My Father The Humorist and Poet

–You Are Not My Son

My Irish Canadian Catholic father wrote poetry usually after loved ones died.

In July of 1986, I wrote a letter to my parents about my decision to recognize Bahaullah as the latest of God’s Messengers and become a member of the Baha’i Faith. The Baha’i Faith is the newest of the world’s religions with over 5 million followers. https://www.bahai.org I followed up with a visit a few weeks later, I was met in the kitchen of my childhood home with mother and father yelling at me.

“How could you be so stupid!?” They asked.

“You’re crazy!” They proclaimed.

It was only later I was able to understand that my parents were speaking to me out of love and fear. Fear that I was going to hell for my decision to leave the Catholic Faith.  My father went so far as to invoke disownment saying,

“You are not my son!”

This was an extremely painful moment and his words cut deep. My mother (God love her!), pushed back against my father and said,

“He may be an idiot, but he is my idiot.”

My siblings who later heard about the incidents and rallied to my side, not agreeing with my decision to become a Baha’i but were upset at me losing my family franchise. They reminded my father about the care and love I gave to him. My father, the infrequent poet, also had a well-known sense of humour. On the inside of an Export-A cigarette package, he wrote the following poem and gave it to me.

I know I am old

And I about to die

It is not death that’s abothering me

It’s my son has gone Bahai.

~J.E. Ward

Upon reading the poem I broke out in laughter and this helped us deal with some of the newfound estrangement we had with each other.

My mother passed away on 1st February 1988 and along with my sister Maggie eulogized her at St. Benedicts in Sarnia, Ontario. It was the church my entire family was baptised and raised in. I included in the eulogy writings and prayers from the Baha’i Faith on the special role of parents and the departed. This was another time of healing.

His comedic flair on the topic continued, a few weeks before we were to move to the Cayman Islands. We were going there to take part in community development activities and help strengthen the small Bahai community.  He told us that he had something to tell my wife at the time Christina, and me Christopher. Since you were no longer Christians, I decided to remove Christ from your names. From now on, you will be known as Ina and Opher. Again, a little more healing through the medicine of laughter.

In December 1988 he wrote to us to say he was planning a trip to visit us. It was a total surprise; he hated the heat and had skin cancer and did like to spend money.  He arrived at Georgetown/Owen Roberts Airport Grand Cayman on December 26, 1989, having purchased a one-way plane ticket. We looked tired and pale but after a few days rebounded as toured the island with his grandchildren Nick and Eilish.

I did not know it at the time, but it would be the last 2 weeks of my father’s life. He had anticipated his death and although was not diagnosed with any illness prior to travelling to Cayman. Before he left Canada, he visited his close friends and told them this was the last time they would see him. In those two weeks we spent together he was able to see his grandchildren Nick and Eilish and see the school they attended and where we lived. He had a chance to speak to Mr. Clark whose was a Jamaica-born Baha’i close to his age about the Bible and the Baha’i Faith.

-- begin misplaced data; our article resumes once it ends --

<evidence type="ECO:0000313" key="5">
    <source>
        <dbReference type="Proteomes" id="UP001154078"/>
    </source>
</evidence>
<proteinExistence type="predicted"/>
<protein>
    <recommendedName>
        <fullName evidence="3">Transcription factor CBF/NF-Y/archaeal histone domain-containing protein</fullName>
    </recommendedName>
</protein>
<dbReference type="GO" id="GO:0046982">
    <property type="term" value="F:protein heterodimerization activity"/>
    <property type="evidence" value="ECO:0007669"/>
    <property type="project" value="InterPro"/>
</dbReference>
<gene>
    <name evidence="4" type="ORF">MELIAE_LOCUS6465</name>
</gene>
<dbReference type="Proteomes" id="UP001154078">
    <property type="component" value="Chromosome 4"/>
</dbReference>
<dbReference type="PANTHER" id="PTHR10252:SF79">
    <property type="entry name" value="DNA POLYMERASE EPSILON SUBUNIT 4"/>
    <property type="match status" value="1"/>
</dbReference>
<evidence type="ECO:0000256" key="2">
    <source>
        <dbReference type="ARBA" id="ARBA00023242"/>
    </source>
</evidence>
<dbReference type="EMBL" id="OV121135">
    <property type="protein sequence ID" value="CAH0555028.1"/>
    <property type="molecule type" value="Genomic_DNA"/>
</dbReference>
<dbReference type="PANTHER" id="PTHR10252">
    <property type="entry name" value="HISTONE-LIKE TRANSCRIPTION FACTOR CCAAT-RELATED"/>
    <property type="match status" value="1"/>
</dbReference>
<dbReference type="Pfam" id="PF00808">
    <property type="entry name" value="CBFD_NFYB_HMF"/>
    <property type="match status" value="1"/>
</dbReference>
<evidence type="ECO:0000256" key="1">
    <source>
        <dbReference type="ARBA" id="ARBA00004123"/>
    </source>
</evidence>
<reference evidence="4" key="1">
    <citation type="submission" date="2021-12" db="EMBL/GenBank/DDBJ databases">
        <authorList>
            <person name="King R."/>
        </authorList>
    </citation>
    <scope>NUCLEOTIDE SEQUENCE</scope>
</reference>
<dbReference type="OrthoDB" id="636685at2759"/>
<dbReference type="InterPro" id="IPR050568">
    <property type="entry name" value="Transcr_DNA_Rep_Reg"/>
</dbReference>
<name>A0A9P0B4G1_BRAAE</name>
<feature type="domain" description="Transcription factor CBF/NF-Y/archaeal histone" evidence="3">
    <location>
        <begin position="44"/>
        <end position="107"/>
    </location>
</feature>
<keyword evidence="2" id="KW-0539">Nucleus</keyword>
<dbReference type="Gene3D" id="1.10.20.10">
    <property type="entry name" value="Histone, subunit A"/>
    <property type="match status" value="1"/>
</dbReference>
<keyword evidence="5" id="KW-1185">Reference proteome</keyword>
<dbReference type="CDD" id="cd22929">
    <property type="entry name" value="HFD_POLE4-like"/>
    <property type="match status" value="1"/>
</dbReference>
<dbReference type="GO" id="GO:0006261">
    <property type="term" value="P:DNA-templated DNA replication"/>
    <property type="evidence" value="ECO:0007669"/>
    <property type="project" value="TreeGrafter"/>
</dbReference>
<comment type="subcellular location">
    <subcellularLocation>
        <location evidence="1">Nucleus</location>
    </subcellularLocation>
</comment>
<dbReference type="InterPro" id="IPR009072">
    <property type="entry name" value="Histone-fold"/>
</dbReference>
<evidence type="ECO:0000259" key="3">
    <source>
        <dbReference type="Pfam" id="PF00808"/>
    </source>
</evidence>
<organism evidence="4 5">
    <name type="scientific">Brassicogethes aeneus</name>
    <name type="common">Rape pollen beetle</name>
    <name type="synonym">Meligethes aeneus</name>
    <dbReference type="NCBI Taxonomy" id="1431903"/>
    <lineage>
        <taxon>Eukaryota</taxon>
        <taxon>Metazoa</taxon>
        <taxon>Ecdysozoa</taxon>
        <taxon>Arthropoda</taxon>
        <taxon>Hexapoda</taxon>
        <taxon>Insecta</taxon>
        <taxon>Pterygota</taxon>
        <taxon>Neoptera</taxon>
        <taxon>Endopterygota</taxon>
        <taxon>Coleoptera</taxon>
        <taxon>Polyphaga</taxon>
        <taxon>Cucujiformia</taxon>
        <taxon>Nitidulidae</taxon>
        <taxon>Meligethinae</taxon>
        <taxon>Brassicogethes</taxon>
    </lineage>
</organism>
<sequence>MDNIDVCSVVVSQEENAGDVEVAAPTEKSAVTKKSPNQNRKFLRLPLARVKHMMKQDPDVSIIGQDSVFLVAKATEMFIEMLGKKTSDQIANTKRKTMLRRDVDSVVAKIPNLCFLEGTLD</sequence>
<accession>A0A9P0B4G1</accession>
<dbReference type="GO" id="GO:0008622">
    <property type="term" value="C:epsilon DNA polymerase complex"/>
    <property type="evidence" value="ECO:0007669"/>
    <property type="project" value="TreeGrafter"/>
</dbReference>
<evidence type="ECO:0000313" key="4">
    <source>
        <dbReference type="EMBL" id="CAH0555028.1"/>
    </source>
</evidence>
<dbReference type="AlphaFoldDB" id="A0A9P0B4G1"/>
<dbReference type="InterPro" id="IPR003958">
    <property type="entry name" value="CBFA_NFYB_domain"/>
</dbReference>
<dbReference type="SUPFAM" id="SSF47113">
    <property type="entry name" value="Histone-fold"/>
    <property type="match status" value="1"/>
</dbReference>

Speaking with my father about the Baha’i Faith had been too difficult for both of us since the “disenfranchisement” conversation two years previous. And while in Cayman he wrote to my sister Cathy saying don’t be surprised if I come back to Canada with IV drips in my arm.

On 16th January 1989, he came to my room and told me that he needed to go to the hospital. He had been hiding that had significant blood in his stool. We immediately travelled to the hospital in Georgetown. The hospital at the time did not have the necessary scope to investigate the cause of bleeding. The decision was made to contact the air ambulance and rush him home back to Canada.

The healing for me was completed a few days before we flew back to Canada in an air ambulance. He said the following, “I guess this Bahai thing is okay for you.” I got my Eddie Ward franchise back.

Eddie (my father) died on 19th of January 1989 peacefully with his 9 children at his bedside

Now that I know am old

But I am  not about to die

And nothings abothering me

I am glad I became a Baha’i

~J.C.Ward 

Chris Ward
Chris Wardhttps://www.empathynorth.com/
Chris is the Client Success Officer and co-founder of Empathy North. Chris brings nearly 40-years of enterprise client experience to the table. He is a master of process, design thinking, and empathetic business communication. Chris is deeply committed to relationship selling and creating value in every interaction. His business leadership success has included his own purpose-driven approach and commitment to leveraging technology in the genuine service of people.

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  1. Thank you Chris,
    This was written so beautifully and shows forgiveness lasts, but love is forever there.

    Is it easier to love than to forgive
    Is it harder to forgive the ones you love
    It is harder to love when you don’t forgive
    It is easier to forgive when there is love

    Religion aside there is love to abide.
    It is a great paradox…
    It’s a sad thing when ones faith faults them in the true essence of all faith…. and most teach of love right?
    Thanks Chris. This opens the doors to thoughts!
    Have a great week
    Paula

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